Text and Photo by Henrylito D. Tacio
So much has been written about planting trees as one possible solution to the problem of climate change, which is caused by the build-up of greenhouse gases (carbon dioxide, methane, and nitrous oxide, among others) in the atmosphere.
Respected atmospheric scientists claim that one way to curb the release of the greenhouse gases into the atmosphere is by sequestering them. Trees have been identified as the most capable of doing so.
But what most people don’t know is that the lowly seagrasses can accomplish more.
Worldwide Fund for Nature (WWF) said seagrasses can capture 30 times faster than tropical rainforests. Even though seagrasses cover only 0.2% of the seafloor, they can absorb 10% of the ocean’s carbon each year, “making it an incredible tool in the fight against climate change.”
In an interview with Euronews Green, Alec Taylor said seagrasses capture carbon dioxide in the same way that the grass on land would. (Carbon-capture is the process by which carbon dioxide is removed from the atmosphere. This can be done by innovative technology or anything that photosynthesises, like a tree.)
Some studies show seagrasses can store twice as much carbon per square kilometer as tropical forests do on land.
Taylor, WWF’s head of the land-use climate program, said seagrasses are particularly good at rapidly harvesting carbon, working over 30 times faster than a rainforest on land would. “As seagrasses can stay undisturbed underwater, they can also remove the carbon for thousands of years,” he pointed out.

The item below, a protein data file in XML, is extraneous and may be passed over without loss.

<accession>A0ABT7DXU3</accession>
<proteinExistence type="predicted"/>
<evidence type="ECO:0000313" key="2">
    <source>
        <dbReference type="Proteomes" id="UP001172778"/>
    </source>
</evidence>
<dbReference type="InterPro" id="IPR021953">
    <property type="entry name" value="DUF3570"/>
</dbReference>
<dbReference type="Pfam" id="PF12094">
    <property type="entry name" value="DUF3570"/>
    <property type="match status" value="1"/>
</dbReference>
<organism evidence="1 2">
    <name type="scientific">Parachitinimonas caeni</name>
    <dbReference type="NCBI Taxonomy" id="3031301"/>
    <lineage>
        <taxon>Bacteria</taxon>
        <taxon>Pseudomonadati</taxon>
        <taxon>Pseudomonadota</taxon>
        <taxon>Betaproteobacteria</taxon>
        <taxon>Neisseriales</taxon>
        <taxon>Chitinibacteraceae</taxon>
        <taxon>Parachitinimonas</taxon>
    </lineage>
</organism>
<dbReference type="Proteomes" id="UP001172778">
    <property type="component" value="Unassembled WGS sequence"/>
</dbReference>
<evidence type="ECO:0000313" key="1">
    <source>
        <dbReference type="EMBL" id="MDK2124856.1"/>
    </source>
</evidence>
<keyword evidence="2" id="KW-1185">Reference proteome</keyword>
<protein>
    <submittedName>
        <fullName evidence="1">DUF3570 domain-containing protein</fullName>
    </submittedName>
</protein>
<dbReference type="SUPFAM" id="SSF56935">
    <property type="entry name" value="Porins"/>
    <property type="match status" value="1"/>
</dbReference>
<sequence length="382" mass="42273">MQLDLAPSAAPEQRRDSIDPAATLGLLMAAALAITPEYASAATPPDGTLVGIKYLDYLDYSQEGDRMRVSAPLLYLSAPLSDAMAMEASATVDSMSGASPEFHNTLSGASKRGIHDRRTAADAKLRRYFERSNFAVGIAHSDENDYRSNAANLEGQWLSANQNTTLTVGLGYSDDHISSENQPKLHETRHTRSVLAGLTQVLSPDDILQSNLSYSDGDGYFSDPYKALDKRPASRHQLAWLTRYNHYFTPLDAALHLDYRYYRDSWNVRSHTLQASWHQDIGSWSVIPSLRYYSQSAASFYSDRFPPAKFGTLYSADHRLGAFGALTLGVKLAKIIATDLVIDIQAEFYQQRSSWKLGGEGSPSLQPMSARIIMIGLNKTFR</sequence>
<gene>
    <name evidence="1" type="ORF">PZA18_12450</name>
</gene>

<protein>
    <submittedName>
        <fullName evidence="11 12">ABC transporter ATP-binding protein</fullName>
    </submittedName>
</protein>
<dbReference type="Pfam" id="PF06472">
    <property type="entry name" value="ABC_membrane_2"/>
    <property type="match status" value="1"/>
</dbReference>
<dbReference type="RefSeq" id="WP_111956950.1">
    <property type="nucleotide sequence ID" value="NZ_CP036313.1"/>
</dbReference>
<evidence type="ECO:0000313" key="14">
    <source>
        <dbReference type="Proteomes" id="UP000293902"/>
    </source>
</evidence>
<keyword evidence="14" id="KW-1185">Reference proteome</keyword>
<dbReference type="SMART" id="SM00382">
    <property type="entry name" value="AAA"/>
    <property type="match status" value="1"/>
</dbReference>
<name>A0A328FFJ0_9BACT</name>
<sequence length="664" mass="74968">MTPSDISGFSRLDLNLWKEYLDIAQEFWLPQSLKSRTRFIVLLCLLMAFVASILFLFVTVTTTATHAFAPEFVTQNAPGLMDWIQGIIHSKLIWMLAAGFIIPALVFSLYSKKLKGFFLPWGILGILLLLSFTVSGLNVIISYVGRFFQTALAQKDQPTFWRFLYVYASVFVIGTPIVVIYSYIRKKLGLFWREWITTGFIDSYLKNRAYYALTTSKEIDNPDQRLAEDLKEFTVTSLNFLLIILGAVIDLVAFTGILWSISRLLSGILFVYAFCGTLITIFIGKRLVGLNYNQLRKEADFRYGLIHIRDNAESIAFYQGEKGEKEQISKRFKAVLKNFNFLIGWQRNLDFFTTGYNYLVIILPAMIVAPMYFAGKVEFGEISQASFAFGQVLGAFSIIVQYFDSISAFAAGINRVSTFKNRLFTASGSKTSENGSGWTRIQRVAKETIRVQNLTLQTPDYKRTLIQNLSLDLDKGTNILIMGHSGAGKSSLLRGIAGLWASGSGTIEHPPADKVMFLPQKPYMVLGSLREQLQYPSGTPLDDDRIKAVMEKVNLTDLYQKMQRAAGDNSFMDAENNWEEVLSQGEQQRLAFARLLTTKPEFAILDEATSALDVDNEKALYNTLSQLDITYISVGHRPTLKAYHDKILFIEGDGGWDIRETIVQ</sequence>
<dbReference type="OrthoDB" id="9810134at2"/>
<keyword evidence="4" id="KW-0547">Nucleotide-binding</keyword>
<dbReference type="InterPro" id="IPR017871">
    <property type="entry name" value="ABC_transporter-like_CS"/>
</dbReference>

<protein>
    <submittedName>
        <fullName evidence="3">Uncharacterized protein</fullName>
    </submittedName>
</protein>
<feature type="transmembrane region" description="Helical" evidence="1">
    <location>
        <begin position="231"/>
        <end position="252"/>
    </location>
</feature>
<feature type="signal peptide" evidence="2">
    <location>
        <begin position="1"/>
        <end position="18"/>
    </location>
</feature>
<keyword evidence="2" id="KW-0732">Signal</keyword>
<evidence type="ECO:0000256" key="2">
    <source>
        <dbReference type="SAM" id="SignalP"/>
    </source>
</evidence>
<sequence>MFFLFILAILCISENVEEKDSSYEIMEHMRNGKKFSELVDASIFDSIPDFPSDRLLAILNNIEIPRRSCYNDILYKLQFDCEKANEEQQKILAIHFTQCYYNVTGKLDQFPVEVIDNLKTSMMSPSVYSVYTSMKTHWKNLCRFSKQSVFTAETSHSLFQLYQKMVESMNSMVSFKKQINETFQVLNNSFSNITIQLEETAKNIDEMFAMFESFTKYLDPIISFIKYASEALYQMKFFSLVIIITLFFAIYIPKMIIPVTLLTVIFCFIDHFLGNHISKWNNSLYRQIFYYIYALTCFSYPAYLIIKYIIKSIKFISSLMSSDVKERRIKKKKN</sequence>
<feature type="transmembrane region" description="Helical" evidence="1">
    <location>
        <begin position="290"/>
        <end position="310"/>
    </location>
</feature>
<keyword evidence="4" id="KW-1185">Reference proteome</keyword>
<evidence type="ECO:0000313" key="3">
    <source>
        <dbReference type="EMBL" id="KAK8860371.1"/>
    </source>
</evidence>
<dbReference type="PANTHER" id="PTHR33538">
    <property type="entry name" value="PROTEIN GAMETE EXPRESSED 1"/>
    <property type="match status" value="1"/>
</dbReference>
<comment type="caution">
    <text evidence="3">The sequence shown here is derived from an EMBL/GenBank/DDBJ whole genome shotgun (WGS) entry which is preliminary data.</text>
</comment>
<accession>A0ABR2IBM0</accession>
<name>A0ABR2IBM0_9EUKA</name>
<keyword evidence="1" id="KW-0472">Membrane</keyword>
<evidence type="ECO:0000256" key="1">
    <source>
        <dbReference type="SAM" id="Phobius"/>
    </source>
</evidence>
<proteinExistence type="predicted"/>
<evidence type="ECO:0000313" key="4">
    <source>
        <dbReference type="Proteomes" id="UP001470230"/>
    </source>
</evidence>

Whereas trees might capture carbon, when they get cut down, the carbon is released back into the atmosphere. In comparison, seagrasses can hold on to it, and they bury the captured carbon dioxide into the roots, he said.
Seagrasses are neither algae nor seaweeds. Neither are they true grasses. They are monocotyledonous plants. Left alone and not disturbed in the quiet salty water of coastal zones, they form dense meadows resembling more familiar undulating grasslands in the uplands.
The seagrasses are one of the most important components of the coastal ecosystem. They reproduce through rhizomes and seeds. They produce seeds annually, which are dispersed by tidal currents.
The Philippines has 16 species of seagrasses thriving along its coasts. This makes the country as having the second highest species of seagrasses around the world – after Western Australia, which has more than 17 species of seagrasses. The Philippines has more seagrass species than Indonesia, Malaysia, and Brunei.
Dr. Theresa Mundita S. Lim, when she was still the director of the Biodiversity Management Bureau, said the Philippines has a total seagrass area of 27,282 square kilometers, which are widely distributed throughout the country: from Bolinao Bay (Pangasinan) in the north, Palawan and the Cebu-Bohol-Siquijor area to the center, and Zamboanga and Davao in the South.
“Despite their high biodiversity and abundance, seagrass habitats are still poorly understood in our country,” said Dr. Miguel D. Fortes, the country’s foremost expert on seagrasses. “Hence, it appears only marginally useful when, in fact, the ecosystem plays significant economic and ecological roles.”